Emphasize awareness in stall/spin training


In a recent Transport Canada newsletter, the Transport Canada Civil Aviation Standards Branch outlined a recent study of stall/spin training. They concluded that in all of the spin accidents studied, the spin occurred at too low an altitude for recovery and therefore we should put more emphasis in our training on stall/spin awareness.

This is something I have been advocating for some time. The way we have been teaching stalls and spins bears little, if any relation to how they develop in the real world. We become very proficient in our recovery actions, but don’t learn well how to avoid the situations in the first place.

The Standards Branch is suggesting that we train our flight instructors on how to better teach stall/spin awareness.

This may take some time and most of you have your licences and won’t benefit from this change.

To start with, we must learn the situations where we are most likely to get into trouble.

One of the most likely scenarios is when we rapidly add power in an overshoot or bounce recovery and we allow the aircraft pitch attitude to increase too quickly and we do not correct for yaw.

We must always remember that we may have to overcome the pitch-up tendency that comes from a sudden addition of power and we must correct for the yaw. We have been taught that when we add power, we must add rudder to correct for the yawing tendency.

Let’s back up and think about adding rudder as the power is added. We shouldn’t have to be correcting for anything if we coordinate our control inputs.

A second scenario occurs when we attempt to turn back to a runway or strip if the engine starts to lose power. Even a docile aircraft like a Cessna needs approximately 800 feet to successfully complete a 180 degree turn. If we don’t have that we tend to tighten the turn and stall. It is likely that we don’t have enough rudder input as well.

We should not turn back to a runway unless we have less than 90 degrees to turn and at least 500 feet of air under us.

The third scenario is when we let the airspeed get too low on final approach and raise the aircraft pitch attitude to correct the rate of descent. The addition of power at the stall warning is likely to be rapid and we end up in a similar situation to the overshoot described above.

The forth scenario is when we overshoot final approach and tighten the turn back to the runway. Again, we likely do not have appropriate rudder input when we stall.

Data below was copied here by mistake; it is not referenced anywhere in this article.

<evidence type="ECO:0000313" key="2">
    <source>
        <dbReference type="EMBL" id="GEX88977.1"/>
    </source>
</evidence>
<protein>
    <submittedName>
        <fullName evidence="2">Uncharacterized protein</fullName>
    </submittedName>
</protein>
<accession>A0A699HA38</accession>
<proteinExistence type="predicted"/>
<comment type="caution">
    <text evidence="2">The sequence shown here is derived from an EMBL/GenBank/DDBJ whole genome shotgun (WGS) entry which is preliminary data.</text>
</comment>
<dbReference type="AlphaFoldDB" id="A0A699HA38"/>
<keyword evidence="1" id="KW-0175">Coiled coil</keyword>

In all of these situations, the entry into the stall is likely to be very aggressive, not at all like we practiced.

These situations need to be practised at altitude so that we learn to recognize them and avoid them at low altitude. We can go one step farther at altitude and let the situation develop into a spin so we can see how a spin actually develops.

The current method of practicing spin entries bears no relation to reality.

A Cessna 150, 152 or 172 aircraft can enter into a spin if we enter a climb with partial to full power and let the pitch attitude increase until the aircraft stalls.

No rudder input is required; in fact we should keep our feet off the rudder pedals. The aircraft yaws itself as the airspeed decreases and at the stall, it will fall nicely into a spin. This is realistic practice.

A Piper product doesn’t enter quite so nicely and might take just a little coaxing but the idea is there. We can practice the same kind of entry from slow flight by just letting the speed bleed off and keep our feet off the rudders.

The next problem with our training is nowhere does it say we should reduce power in the recovery. Almost all spins in the real world are entered with power on.

This power must be reduced to idle to allow for recovery, just before or as we are applying full opposite rudder.

The fifth scenario is losing control in cloud and entering a spin.

Most likely it will be a spiral dive, but we will leave realistic spiral dive training and recovery for another column.

How do we know we are in a spin if we are in cloud? The instruments. We must take a moment to see what they are telling us. If the airspeed is low, the altimeter is showing a rapid descent and the turn coordinator (turn and bank indicator) is showing a turn, we are in a spin.

We should also think about stalls and spins and how they might behave at different forward and aft C of G loads and near gross weight. Due to aircraft limitations, it may not be possible or safe to practice this.

If an aircraft is loaded too far forward, the aircraft nose at the stall may drop farther and faster than expected.

We may not have enough rudder input available to stop spinning or enough elevator input available to raise the aircraft pitch attitude high enough to stop the descent in time.

If we stall with an aircraft loaded too far aft, we may not have enough elevator input to lower the aircraft pitch attitude enough to recover from the stall or spin.

We can load an aircraft to near its gross weight and get used to the feel of how the aircraft handles and how it reacts to attitude, airspeed and power changes. This may help awareness of how it might react in a stall.

The way to avoid a stall or spin is to always be aware of what we are attempting to do and what pitch and bank attitudes we have in relation to our airspeed, and to always fly with the correct rudder inputs.

Modern Cessna and Piper aircraft have made us lazy in the use of our feet. Whenever power is added or reduced, a foot should be moving with the hand on the power lever and an eye should be kept on the ball.

Dale Nielsen is an ex-Armed Forces pilot and aerial photography pilot. He lives in Abbotsford, B.C., and currently flies medevacs from Victoria in a Lear 25. Nielsen is also the author of seven flight training manuals published by Canuck West Holdings.